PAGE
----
Investigation of lithium cobalt oxide under oxygen evolution reaction conditions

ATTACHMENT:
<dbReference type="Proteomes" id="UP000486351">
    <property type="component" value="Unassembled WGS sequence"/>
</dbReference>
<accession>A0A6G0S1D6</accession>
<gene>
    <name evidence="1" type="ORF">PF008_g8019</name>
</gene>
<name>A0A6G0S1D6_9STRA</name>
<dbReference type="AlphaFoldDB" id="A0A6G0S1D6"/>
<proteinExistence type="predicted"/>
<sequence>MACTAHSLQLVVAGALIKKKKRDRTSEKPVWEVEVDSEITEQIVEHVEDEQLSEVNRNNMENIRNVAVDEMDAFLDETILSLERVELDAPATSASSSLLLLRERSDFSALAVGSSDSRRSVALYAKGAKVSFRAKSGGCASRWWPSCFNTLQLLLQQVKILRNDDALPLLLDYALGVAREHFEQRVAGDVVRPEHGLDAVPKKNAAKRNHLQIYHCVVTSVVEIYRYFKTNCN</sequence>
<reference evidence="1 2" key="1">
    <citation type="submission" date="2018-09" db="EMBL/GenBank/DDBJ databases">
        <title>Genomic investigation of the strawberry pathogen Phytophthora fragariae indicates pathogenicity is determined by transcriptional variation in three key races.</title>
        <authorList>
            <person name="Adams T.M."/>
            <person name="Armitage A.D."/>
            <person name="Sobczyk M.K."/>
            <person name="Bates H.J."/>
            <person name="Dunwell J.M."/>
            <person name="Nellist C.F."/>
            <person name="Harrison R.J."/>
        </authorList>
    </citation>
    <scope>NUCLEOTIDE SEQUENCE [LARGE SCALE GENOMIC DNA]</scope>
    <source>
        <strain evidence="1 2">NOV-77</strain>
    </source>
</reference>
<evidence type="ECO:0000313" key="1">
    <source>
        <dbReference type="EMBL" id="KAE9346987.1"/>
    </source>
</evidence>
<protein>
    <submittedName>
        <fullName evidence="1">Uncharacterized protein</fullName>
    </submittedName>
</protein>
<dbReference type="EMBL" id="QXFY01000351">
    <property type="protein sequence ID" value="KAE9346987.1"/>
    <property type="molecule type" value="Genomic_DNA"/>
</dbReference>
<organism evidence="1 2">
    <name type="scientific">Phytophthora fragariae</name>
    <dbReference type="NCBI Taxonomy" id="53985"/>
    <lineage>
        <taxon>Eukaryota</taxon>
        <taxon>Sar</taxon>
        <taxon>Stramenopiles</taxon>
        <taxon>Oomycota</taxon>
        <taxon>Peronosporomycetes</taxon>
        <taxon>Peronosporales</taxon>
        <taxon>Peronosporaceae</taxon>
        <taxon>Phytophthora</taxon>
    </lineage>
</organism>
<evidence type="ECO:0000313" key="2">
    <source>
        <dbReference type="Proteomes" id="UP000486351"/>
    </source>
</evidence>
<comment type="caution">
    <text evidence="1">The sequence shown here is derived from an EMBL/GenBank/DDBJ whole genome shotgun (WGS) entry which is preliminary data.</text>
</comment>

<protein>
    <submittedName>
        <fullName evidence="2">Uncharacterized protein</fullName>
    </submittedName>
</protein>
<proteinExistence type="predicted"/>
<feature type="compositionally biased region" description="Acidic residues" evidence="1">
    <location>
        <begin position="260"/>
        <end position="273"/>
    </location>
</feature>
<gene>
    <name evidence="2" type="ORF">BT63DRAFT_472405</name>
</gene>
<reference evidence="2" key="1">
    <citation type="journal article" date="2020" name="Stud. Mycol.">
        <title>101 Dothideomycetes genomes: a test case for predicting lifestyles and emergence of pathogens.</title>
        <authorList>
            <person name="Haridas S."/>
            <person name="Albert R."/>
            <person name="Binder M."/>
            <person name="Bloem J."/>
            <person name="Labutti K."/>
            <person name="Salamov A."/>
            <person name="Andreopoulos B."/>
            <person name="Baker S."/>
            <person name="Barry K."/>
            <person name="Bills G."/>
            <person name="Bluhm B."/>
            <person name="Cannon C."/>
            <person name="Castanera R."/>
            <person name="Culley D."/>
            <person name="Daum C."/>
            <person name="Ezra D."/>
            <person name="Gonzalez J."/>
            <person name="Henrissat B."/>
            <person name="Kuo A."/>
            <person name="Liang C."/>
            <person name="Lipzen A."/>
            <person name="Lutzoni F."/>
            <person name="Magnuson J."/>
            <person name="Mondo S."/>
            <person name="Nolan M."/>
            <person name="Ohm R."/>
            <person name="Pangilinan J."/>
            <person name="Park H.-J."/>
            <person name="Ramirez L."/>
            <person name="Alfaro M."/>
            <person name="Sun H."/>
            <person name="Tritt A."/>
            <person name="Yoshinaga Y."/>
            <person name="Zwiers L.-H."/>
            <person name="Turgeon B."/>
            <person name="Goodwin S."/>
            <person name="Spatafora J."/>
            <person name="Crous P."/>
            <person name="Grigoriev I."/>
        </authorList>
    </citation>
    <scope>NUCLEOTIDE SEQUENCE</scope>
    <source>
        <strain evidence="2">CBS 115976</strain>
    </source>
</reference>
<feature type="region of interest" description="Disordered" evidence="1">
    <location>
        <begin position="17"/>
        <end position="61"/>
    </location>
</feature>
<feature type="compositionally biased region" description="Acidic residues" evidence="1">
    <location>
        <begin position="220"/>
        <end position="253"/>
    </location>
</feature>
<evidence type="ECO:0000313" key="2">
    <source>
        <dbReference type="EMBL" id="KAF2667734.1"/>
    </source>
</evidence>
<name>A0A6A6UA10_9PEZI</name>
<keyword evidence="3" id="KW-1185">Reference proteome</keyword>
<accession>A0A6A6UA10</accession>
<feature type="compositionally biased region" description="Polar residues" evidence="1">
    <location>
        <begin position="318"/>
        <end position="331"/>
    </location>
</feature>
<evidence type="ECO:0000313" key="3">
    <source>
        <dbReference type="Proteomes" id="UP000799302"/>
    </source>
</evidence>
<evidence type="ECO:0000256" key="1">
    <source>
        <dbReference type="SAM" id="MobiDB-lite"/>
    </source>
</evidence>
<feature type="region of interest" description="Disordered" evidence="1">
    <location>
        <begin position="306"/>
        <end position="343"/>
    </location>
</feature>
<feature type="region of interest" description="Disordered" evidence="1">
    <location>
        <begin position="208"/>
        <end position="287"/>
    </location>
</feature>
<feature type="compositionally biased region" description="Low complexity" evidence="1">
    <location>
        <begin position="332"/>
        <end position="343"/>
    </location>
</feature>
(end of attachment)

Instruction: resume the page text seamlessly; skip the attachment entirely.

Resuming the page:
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Metal-air batteries are drawing much attention as the active material O₂ could be directly used from air. The fundamental electrochemical reactions occurring in metal-air batteries are the oxygen reduction reaction (ORR) and oxygen evolution reaction (OER), which require the use of efficient catalysts to lower the overpotential and improve the efficiency. Many less expensive oxide catalysts are gaining much attention, but the mechanisms involved are still not well understood. The electrocatalytic OER performance of various forms of lithium cobalt oxide has been studied to systematically establish the surface level catalytic mechanisms. The low-temperature lithiated spinel form of LiCoO₂ (designated as LT-LiCoO₂) exhibits lower overpotentials than the high-temperature layered form of LiCoO₂ (designated as HT-LiCoO₂), but this is shown to be a result of the increased surface area afforded by the lower-temperature synthesis conditions. Raman spectroscopy, along with the presence of an irreversible peak during the first cycle of the OER, demonstrates that the mechanism for OER is the same for both the forms of LiCoO₂. At the surface level, lithium is removed during the first cycle of the OER, forming Co₃O₄ on the surface, which is likely the active site during the OER. This work highlights the importance of determining the nature of the catalyst surface when investigating the electrocatalytic properties of bulk materials.